Update: Philips CPAP Class-Action Lawsuit Filed in Massachusetts
A class-action lawsuit has been filed in Massachusetts alleging that Philips knew about the risks associated with the inhalation/ingestion of polyester-based polyurethane (PE-PUR) foam from its CPAP and BiPAP machines long before last month's recall.
The complaint further alleges that patients who used the recalled sleep apnea machines have complained to Philips about black particles in their machines for years, but the company did not warn the public about the hazards until late April and did not recall its machines until June 14.
What's the Problem?
The Philips ventilator machine and CPAP recall was initiated to address potential health risks related to the polyester-based polyurethane (PE-PUR) sound abatement foam component in the recalled Philips devices, according to the U.S. Food and Drug Administration (FDA) .
"Despite a low complaint rate (0.03% in 2020), Philips determined based on testing that there are possible risks to users related to this type of foam," FDA said. "The risks include that the PE-PUR foam may degrade into particles which may enter the device’s air pathway and be ingested or inhaled by the user, and the foam may off-gas certain chemicals. The foam degradation may be exacerbated by the use of unapproved cleaning methods, such as ozone, and high heat and high humidity environments may also contribute to foam degradation."
CPAP devices are breathing machines that help treat sleep apnea symptoms, and they are prescribed to patients with obstructive sleep apnea to keep their airways open during sleep. A ventilator machine moves air in and out of a patient’s lungs, and it is used when a person is not able to breathe enough on their own.
Health Risks of Continuous Positive Airway Pressure Machines
Philips has received reports of possible patient impact due to foam degradation in recalled CPAP devices. The potential risks of particulate exposure include:
- Respiratory issues
- Toxic effects
- Cancer or other carcinogenic effects
Potential risks of chemical exposure due to off-gassing include:
- Toxic effects
- Carcinogenic effects
Instructions for Patients Using Recalled Philips BiLevel PAP and CPAP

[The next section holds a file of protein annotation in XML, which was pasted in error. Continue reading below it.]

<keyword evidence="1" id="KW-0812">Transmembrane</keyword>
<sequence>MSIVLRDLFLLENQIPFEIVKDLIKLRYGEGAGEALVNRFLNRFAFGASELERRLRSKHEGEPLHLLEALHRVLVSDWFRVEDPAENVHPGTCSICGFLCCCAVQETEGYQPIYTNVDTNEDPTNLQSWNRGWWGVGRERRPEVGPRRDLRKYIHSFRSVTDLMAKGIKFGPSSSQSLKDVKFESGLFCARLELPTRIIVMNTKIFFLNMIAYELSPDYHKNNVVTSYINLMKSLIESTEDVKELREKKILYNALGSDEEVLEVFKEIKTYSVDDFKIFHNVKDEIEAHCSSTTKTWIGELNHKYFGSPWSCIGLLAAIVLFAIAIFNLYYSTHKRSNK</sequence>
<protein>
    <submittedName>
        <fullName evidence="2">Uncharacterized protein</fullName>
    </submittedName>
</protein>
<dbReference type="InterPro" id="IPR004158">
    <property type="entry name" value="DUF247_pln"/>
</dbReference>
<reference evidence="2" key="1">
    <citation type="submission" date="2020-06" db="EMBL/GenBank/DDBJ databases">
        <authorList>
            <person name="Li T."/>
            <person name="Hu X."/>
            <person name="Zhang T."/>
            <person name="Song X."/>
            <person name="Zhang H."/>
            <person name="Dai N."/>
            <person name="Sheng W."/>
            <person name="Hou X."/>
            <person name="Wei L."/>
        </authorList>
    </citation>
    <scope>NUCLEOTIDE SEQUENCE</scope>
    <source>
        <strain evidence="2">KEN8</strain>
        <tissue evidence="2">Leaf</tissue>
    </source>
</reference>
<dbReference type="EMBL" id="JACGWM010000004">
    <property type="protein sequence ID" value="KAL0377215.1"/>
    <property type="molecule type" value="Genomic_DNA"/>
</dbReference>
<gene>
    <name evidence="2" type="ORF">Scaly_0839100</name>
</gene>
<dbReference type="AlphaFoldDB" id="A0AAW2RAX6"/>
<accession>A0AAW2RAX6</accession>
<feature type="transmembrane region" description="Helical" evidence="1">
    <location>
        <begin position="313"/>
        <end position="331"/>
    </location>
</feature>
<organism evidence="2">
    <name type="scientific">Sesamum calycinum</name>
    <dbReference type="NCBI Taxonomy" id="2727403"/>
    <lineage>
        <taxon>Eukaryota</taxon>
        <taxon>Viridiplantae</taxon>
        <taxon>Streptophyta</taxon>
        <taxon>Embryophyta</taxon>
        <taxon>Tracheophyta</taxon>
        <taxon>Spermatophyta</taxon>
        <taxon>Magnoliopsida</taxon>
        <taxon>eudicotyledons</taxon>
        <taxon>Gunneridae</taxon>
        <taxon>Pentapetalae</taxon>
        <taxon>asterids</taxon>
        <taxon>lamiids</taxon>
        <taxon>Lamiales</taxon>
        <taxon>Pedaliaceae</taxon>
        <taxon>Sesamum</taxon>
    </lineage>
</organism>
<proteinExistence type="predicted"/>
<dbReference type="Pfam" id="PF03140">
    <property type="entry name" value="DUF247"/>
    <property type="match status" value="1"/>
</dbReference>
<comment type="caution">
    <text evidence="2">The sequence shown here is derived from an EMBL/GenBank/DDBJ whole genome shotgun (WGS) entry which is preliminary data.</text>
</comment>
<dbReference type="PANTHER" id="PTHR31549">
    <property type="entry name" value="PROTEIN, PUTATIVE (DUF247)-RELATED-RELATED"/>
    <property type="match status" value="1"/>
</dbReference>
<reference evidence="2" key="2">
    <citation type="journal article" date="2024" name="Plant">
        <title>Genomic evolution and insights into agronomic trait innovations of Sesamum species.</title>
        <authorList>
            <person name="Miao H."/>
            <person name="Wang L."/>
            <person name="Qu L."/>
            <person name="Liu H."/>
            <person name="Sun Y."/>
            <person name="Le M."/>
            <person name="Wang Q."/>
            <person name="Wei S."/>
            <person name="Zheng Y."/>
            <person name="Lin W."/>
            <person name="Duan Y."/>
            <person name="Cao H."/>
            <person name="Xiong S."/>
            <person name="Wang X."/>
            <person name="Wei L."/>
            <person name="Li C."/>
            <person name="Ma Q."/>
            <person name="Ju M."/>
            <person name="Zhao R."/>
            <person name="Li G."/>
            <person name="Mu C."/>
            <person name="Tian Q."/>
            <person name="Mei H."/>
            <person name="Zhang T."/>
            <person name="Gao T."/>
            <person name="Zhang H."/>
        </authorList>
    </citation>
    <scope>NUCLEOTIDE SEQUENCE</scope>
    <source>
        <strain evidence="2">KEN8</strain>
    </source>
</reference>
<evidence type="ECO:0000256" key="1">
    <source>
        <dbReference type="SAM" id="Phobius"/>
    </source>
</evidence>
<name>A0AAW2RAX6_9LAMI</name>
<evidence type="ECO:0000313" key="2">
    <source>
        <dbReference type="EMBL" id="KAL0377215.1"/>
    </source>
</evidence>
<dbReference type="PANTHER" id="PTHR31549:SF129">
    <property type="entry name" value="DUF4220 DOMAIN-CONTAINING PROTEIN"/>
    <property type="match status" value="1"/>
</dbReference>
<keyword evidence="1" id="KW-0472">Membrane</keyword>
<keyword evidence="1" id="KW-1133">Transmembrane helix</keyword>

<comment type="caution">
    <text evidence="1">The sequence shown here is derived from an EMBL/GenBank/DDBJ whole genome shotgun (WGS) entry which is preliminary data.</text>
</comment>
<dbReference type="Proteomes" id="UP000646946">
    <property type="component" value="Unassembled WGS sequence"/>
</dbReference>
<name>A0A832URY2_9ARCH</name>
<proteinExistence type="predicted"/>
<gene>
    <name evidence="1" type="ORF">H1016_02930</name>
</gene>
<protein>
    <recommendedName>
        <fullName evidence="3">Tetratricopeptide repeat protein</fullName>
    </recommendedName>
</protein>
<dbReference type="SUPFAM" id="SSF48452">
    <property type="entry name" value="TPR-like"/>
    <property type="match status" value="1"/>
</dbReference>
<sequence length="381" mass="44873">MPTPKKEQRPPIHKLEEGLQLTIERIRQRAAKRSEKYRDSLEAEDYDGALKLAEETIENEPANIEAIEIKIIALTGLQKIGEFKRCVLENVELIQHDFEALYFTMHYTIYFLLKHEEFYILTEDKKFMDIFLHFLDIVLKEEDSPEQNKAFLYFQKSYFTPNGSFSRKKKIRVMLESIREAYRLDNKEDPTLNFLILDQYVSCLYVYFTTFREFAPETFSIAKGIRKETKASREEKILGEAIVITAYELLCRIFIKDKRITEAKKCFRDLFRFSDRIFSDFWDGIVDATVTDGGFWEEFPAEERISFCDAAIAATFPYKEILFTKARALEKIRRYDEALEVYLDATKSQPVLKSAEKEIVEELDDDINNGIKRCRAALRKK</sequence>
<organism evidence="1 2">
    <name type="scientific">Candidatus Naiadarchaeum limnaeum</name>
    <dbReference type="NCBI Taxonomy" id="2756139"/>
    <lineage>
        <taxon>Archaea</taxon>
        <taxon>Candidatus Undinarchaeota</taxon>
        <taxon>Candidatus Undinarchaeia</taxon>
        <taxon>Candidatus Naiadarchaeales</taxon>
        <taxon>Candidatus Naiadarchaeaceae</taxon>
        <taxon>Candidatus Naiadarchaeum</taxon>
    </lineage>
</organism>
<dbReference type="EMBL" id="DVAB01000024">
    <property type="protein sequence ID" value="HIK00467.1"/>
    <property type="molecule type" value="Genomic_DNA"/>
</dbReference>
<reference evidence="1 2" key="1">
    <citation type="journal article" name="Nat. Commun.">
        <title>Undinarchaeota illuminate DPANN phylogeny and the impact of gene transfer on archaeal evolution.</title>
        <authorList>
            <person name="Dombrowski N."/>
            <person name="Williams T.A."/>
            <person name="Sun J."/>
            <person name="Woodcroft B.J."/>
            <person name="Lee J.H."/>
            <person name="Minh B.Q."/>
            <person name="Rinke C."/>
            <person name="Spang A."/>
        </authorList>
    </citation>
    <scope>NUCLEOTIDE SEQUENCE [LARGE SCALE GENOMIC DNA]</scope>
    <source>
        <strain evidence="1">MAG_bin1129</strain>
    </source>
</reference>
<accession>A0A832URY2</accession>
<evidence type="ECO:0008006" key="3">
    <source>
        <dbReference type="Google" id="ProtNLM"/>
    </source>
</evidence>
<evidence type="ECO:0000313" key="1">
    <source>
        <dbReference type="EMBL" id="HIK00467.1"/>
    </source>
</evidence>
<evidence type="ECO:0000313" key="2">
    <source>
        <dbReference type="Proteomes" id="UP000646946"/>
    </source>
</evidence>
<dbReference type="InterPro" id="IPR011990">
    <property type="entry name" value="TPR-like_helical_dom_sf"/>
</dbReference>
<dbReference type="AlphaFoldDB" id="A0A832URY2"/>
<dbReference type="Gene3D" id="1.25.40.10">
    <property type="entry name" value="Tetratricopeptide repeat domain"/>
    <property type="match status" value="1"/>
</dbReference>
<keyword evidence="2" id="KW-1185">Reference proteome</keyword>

Philips is advising patients to discontinue the use of their breathing machines and work with their doctor or Durable Medical Equipment (DME) provider to determine the most appropriate options for continued treatment.
Patients who need to continue using their device and have no alternative should consult their physician to determine if the benefit of continuing therapy with the recalled breathing machines outweighs the risks identified in the BiPAP and CPAP recall notification.
Instructions for Patients Using Recalled Life-Sustaining Mechanical Ventilator Devices
Patients who require life-sustaining mechanical ventilator devices should continue to use Philips breathing machines until they talk to their doctor about alternative treatment options.
In situations where alternatives are unavailable, the benefit of continued usage of the mechanical ventilator machines may outweigh the risks identified in the recall notification.
Risks of Using Ozone and Ultraviolet (UV) Light Products for Cleaning CPAP Machines
The FDA, on Feb. 27, 2020, issued a warning  about the risks associated with using ozone gas or ultraviolet (UV) light products that claim to clean, sanitize, or disinfect CPAP machines and accessories.
"The FDA has received reports from patients experiencing cough, difficulty breathing, nasal irritation, headaches, asthma attacks, and other breathing complaints when ozone gas-based products were used to clean, sanitize or disinfect CPAP devices and accessories," the agency said.
UV light may be used to disinfect surfaces in a setting where UV light does not escape to the surroundings. If products generating UV light do not shield the user from exposure, they pose a potential health hazard depending on the wavelength, intensity, and exposure time.
Repair and Replacement Program
Philips will replace the current sound abatement foam on affected devices with new material as quickly as possible, FDA said.
As part of the Repair and Replacement Program, the first-generation DreamStation CPAP and BiPAP product families will be modified with a different sound abatement foam and shipped upon receipt of the required regulatory clearances.
Philips’s next-generation CPAP platform, DreamStation 2, is not affected by this recall. To support the Repair and Replacement Program, Philips is increasing the production of its second-generation DreamStation CPAP and BiPAP devices, which are currently available for sale in the U.S.
This recall began on June 15, 2021.
Other CPAP Recalls
Fisher and Paykel CPAP Nasal Prong: May 23, 2014 - Fisher and Paykel issued an FDA Class I Recall for its Fisher & Paykel CPAP Infant Nasal Prong medical devices after the company received at least 24 reports of the prongs detaching from the nasal tubing during use. When this occurs, therapy is likely to be interrupted, leading to an increased risk of low blood oxygen (hypoxemia).
"The detached prongs may enter the baby’s mouth, causing choking and/or airway obstruction," FDA said. "Use of this device may cause life-threatening health complications, including death."
Other resources: Medical Devices Lawsuits
Get a Free Philips CPAP Machine Lawsuit Evaluation With Our Lawyers
The Medical Device Litigation Group at our law firm is an experienced team of trial lawyers that focus on the representation of plaintiffs in CPAP Machine Lawsuits. We are handling individual litigation nationwide and currently accepting new injury and death cases in all 50 states.
If you or a loved one was injured by a recalled Philips CPAP machine or Philips mechanical ventilator device, you should contact our law firm immediately. You may be entitled to a settlement by filing a lawsuit, and our lawyers can help you receive fair compensation.